Jen Rulon

Since starting my triathlon coaching in 2001, the triathlon coaching space has changed DRASTICALLY from meeting clients to a weekly basis to chatting with them via phone, to FaceTime or Zoom Chats with triathletes all over the world. Honestly, I LOVE this change because now I get to coach athletes around the globe from Texas to Canada to Mexico to Sweden. My cup runneth over….

When hiring a triathlon coach, whether they meet you face to face or online, you are going to be shelling out some good cash.  Remember, this is an investment for YOU because you want to improve. Right? I realized that NOT everyone might like the change of being completely online, so I started thinking about questions that you may want to ask a potential triathlon coach. And honestly, these questions could be the right questions to ask for hiring ANY online coach.

Here are some typical questions you might like to use:

  1. How many years have you been coaching?
  2. How many athletes do you coach each year?
  3. Are your coaching sessions group based or individual sessions?
  4. What are your coaching credentials? (Masters Degree, USA Triathlon Certified Coach, Ironman University Coach, etc.)
  5. Are your coaching credentials up to date?
  6. Do you have your first aid or CPR, and is it up to date?
  7. What type of sponsors do you work with if any?
  8. Is there a specific athlete that you work with?
  9. Do you have former athletes that I can contact or read any testimonies?
  10. What is the main reason why I should hire you?

Not all coaches will have certification; it depends upon the area of coaching you are looking for. If coaching is health related, then the coach should have some form of accreditation. If the coach offers self-publishing programs, then it only makes sense that they would have books published. I would check out those books for sure.

One of the biggest things I need to emphasize is that it is essential not to settle for the first coach you come across. Ideally, you want to interview at least three different coaches. Always ask them for references.

Your coach will be working with you on a personal level, and this is why it is crucial that you feel some connection with them. This will be very important if you have to have in-depth and possibly emotionally based conversations. If you think that you can’t open up with them, your money is going to be wasted.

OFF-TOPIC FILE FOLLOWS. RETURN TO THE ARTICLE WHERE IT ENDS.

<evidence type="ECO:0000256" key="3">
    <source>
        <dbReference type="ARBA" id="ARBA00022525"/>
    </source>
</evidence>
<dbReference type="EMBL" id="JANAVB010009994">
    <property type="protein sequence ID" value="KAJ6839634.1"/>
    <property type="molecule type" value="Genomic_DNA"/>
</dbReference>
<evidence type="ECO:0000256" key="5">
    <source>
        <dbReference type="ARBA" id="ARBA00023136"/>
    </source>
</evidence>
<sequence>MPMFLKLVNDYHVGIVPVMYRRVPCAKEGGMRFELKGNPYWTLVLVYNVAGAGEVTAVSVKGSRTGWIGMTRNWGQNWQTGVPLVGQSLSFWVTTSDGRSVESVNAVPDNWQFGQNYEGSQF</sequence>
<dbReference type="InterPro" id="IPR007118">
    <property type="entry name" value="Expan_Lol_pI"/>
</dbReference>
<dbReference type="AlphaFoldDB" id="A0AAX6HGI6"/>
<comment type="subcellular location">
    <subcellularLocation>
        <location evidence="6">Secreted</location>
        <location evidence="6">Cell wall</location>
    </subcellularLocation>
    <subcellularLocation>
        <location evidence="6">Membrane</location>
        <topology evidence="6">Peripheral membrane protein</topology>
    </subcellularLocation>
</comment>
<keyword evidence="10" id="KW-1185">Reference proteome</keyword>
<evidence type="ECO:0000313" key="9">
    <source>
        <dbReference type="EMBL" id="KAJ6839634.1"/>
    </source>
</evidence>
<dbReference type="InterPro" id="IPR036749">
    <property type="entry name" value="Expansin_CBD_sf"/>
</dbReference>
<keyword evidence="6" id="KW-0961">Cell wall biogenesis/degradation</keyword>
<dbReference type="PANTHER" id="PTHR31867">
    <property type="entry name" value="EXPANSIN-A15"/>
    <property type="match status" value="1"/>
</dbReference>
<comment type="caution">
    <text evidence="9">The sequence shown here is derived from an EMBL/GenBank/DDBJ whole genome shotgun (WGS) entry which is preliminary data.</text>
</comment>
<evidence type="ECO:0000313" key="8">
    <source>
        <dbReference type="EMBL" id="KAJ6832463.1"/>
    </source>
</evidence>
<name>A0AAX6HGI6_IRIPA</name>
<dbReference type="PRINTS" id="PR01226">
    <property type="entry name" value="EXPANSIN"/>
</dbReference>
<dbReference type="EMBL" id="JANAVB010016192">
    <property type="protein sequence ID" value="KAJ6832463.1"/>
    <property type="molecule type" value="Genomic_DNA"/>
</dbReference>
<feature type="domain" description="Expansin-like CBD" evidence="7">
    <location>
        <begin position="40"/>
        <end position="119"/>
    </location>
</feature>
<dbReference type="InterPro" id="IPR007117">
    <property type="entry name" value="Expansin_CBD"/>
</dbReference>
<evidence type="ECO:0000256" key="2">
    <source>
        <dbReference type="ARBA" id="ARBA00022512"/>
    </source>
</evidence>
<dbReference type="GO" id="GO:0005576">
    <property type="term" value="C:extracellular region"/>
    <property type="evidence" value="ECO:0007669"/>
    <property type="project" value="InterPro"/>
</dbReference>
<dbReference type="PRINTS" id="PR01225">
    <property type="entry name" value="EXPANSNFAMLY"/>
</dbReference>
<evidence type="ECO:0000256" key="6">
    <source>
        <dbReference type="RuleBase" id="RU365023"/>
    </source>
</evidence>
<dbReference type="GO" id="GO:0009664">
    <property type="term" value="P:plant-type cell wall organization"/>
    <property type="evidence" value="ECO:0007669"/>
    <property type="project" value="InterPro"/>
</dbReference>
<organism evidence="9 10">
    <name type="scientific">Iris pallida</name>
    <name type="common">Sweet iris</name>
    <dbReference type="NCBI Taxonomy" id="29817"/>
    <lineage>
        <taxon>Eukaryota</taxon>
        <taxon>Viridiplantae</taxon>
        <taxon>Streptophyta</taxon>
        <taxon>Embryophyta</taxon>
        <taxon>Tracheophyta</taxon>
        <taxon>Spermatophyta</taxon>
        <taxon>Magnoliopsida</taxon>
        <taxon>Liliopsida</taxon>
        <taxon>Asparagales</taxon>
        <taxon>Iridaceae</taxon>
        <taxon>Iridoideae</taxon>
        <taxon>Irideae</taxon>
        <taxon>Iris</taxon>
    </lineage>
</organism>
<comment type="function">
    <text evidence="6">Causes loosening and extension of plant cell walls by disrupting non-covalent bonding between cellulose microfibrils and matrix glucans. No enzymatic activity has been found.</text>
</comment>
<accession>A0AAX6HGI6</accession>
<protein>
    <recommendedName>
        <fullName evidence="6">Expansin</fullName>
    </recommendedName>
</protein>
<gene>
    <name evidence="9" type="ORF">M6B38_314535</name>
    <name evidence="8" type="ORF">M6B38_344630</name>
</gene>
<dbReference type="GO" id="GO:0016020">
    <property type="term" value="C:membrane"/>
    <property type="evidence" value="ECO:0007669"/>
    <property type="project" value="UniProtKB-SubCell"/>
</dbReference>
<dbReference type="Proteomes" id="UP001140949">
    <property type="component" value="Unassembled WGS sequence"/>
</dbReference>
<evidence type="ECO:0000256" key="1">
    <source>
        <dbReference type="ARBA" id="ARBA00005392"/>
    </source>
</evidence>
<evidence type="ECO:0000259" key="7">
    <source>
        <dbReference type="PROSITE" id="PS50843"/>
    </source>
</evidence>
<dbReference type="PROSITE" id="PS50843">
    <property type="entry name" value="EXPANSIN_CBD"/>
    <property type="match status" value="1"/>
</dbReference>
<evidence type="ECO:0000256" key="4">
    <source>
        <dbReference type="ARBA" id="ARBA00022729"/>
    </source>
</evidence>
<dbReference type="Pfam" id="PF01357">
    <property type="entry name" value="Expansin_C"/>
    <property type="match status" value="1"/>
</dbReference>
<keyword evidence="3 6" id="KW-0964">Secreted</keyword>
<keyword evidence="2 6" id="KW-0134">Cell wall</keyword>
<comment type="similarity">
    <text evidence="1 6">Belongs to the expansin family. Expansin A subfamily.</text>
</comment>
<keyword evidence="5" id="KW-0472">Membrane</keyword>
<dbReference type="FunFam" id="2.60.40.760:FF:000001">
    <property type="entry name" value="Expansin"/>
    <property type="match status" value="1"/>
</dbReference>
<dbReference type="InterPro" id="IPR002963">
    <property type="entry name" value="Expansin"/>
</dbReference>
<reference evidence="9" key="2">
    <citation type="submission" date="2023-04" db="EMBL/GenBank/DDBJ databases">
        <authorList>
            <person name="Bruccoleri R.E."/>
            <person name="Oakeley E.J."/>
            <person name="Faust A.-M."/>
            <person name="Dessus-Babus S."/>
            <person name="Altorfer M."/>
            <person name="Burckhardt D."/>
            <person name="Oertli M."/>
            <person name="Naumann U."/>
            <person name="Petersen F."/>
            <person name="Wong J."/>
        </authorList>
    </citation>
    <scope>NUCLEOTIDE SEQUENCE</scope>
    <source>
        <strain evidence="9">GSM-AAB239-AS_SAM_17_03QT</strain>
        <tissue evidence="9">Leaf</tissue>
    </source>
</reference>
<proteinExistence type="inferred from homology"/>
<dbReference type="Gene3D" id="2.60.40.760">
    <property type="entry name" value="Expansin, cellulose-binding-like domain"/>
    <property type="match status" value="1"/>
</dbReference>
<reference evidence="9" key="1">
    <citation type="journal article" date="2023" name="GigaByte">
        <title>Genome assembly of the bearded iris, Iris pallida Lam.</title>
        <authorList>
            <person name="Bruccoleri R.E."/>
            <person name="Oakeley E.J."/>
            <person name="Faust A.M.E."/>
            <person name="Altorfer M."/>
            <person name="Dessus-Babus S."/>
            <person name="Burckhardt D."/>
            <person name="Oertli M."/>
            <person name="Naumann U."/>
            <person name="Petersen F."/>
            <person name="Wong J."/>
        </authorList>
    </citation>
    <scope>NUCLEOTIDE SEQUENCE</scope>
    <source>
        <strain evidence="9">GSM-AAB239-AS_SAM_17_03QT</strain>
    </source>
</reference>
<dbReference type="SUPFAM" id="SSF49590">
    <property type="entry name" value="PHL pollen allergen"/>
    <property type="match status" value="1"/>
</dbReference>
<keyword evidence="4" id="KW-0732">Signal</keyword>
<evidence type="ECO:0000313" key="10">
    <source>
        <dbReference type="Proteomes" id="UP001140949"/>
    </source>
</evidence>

Any prospective coach is going to want to know your reasons for hiring a coach. Make sure your objectives and goals are clear, write them out in depth so you can explain them clearly. A potential coach should be expected to get an interview and not be on the defense. If they do, as Jeff Foxworthy says, “Here’s Your Sign…”

Remember, you are hiring a coach for a reason. To improve and if you don’t want the feedback. Working with a coach is a two-way street. You need to know what to expect, and you must be willing to take criticism as well as advice. Sometimes growing internally involves hearing things you really don’t want to.

I hope these questions help you as maybe you are looking for a coach heading into the 2019 triathlon season or ANY season for that matter.

Check out this chart that I put together to find out if you and I should be a fit? Super stoked about it! Click the photo to download it from my DropBox, but it will ONLY work if you download it :) 






AUTHOR: Jen Rulon

I have been coaching triathletes, runners, and cyclists for over 21+ years; I received my Master's Degree in Kinesiology with an emphasis in Exercise Science. And as you may have learned, there is more to life than swimming, biking, and running. It is a lifestyle, and I am here to help you cross that finish line with a smile, whether it is an Ironman Triathlon or the Ironman of Life. You can find my knowledge shared in Triathlete Magazine, Runners World, on the TEDx Stage, the Health and Wellness Expo in San Antonio, TX, Southwest Research Institute Human Performance Summit, Training Peaks Workshops, "Self Motivation Strategies for Women" on Amazon, Men's Journal Online, and the New York Times. I also practice what I preach—she's a 15x Ironman Triathlete who participated in the Ironman World Championship in Kona, Hawaii, on October 14, 2017.

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